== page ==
Texas Legislature Approves $30M in Tuition Revenue Bonds for UHV

Texas Gov. Rick Perry signed a bill last week authorizing tuition revenue bonds totaling over $30 million for projects proposed by the University of Houston-Victoria.

In all, the Texas Legislature authorized $1.8 billion in TRBs to purchase, build and renovate facilities at 48 university campuses in Texas.

“I am sincerely grateful to Gov. Perry and the legislators whose support is helping to make these proposed projects a reality,” said UHV President Tim Hudson. “The endorsements of Rep. Geanie Morrison, co-chair of the Select Committee on Higher Education, and Sen. Ken Armbrister, as well as the UH System Board of Regents, were instrumental in ensuring that UHV will be able to proceed with more projects at one time than has ever been the case in its history. We are fortunate to have leaders who recognized that these capital improvements are critical to UHV’s ability to provide higher education opportunities to the citizens of the Golden Crescent and to contribute to regional economic development.”

The UHV projects to be funded with the TRBs include the following:

--a regional economic development center. This 40,000-square-foot structure will provide offices for the Golden Crescent Regional Planning Commission, the Victoria Chamber of Commerce, the Small Business Development Center and other local entities, while internships for UHV students in its new economic development program may also be conducted there. The total cost for the center is estimated at $8.5 million, and the approved TRB for it was $6.7 million.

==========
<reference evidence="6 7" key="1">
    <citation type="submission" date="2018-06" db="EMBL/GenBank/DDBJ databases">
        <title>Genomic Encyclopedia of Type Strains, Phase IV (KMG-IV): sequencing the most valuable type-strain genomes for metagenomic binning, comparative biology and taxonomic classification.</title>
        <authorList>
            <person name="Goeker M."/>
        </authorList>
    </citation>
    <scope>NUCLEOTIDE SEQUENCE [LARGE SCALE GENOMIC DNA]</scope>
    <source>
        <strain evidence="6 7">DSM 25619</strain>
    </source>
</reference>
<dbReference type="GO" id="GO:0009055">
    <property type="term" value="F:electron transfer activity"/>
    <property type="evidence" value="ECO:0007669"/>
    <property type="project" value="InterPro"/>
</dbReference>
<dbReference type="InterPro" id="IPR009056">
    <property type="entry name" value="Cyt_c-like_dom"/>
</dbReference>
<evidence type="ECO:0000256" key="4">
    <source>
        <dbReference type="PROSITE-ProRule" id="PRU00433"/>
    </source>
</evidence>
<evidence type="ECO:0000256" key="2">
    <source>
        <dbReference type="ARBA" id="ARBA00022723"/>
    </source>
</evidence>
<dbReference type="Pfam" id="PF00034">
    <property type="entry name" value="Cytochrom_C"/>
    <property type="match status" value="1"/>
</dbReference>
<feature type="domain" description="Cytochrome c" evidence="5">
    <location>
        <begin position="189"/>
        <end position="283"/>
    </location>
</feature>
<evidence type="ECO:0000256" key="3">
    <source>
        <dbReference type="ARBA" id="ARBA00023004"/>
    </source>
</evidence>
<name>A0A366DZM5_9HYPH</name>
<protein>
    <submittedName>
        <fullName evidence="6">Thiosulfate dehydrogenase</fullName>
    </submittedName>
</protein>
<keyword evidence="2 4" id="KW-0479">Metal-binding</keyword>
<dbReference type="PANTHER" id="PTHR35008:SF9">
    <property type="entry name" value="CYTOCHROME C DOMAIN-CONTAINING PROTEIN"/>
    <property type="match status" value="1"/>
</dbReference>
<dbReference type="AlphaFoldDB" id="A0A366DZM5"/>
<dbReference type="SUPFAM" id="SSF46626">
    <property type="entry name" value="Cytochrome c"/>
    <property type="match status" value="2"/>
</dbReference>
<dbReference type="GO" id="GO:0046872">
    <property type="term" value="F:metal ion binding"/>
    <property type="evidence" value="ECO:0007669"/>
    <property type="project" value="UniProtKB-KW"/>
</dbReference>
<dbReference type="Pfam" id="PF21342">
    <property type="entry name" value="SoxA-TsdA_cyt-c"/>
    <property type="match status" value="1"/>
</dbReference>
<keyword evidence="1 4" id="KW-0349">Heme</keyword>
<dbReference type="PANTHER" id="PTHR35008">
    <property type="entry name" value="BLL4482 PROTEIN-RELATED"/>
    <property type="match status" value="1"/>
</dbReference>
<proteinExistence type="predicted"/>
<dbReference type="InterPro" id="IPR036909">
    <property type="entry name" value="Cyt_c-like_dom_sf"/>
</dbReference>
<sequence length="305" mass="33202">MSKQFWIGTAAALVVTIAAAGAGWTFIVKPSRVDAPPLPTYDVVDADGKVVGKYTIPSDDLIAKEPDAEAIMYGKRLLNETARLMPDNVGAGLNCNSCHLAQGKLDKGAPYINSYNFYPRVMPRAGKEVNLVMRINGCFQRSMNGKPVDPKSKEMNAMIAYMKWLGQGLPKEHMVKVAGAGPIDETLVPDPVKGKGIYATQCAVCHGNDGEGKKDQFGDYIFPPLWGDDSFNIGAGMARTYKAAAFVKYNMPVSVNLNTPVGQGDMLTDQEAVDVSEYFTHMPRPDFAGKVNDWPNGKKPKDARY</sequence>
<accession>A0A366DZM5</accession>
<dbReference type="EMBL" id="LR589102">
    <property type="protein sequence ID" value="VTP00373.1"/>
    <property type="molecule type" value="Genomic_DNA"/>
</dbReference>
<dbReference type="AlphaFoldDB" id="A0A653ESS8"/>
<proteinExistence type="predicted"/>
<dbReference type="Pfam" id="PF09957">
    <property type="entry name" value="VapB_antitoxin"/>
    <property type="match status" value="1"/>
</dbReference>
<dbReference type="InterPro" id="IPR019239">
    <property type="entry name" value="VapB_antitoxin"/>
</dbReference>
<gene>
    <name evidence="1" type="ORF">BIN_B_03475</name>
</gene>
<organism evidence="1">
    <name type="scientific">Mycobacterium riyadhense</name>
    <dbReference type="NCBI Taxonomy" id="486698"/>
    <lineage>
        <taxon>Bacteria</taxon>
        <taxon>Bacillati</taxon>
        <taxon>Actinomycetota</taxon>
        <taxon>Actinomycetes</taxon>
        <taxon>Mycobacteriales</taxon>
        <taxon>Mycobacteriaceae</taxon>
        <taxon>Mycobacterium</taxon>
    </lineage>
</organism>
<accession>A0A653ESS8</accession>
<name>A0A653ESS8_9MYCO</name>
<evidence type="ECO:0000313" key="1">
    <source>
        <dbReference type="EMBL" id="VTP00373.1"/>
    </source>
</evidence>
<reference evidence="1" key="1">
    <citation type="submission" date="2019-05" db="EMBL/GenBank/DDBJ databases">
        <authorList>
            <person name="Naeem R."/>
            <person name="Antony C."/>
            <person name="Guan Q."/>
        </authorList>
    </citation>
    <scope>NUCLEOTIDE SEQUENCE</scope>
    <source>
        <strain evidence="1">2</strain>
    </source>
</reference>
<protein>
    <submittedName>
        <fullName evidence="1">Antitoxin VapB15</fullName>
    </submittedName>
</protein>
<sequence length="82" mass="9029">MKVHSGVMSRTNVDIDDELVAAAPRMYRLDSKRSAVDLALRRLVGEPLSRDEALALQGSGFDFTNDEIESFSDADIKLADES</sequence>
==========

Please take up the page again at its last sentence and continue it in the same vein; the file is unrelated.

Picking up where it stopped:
--an allied health facility. The Legislature approved $1.8 million for this project, which could be added as a wing of the proposed economic development center, developed as a separate structure, or integrated into current space.

-- a complex at the University of Houston System at Sugar Land. The $35 million building will be partly occupied by Wharton County Community College and will feature faculty offices, classrooms and laboratory space. The approved TRB of $22.9 million will be supplemented by funds generated through the “Building Our Futures Together” campaign, a plan to combine internal financing with external partnerships to raise money for construction of the complex. The building should be ready to occupy by late 2007 or early 2008.

TRBs are bonds that are authorized by the Legislature for education and research related facilities for public institutions of higher education. They allow universities to issue debt—against future revenue from tuition—to build classrooms, laboratories and other essential facilities.

Although the bonds are legally backed by the forthcoming tuition of each institution or system, the Legislature historically has appropriated state funds to the institutions for the debt service of the bonds. Institutions will seek the debt service funding for the TRBs from the Texas Legislature during its next regular session in 2007.

The signing of this legislation gives institutions the authority to work through the required planning and approval processes before issuing the debt to begin construction on projects.

“This legislation will make a significant difference in the life of UHV and our capacity to serve our students,” said Hudson.

The University of Houston-Victoria, located in the heart of the Coastal Bend region since 1973 in Victoria, Texas, offers courses leading to more than 80 academic programs in the schools of Arts & Sciences; Business Administration; and Education, Health Professions & Human Development. UHV provides face-to-face classes at its Victoria campus, as well as an instructional site in Katy, Texas, and online classes that students can take from anywhere. UHV supports the American Association of State Colleges and Universities Opportunities for All initiative to increase awareness about state colleges and universities and the important role they have in providing a high-quality and accessible education to an increasingly diverse student population, as well as contributing to regional and state economic development.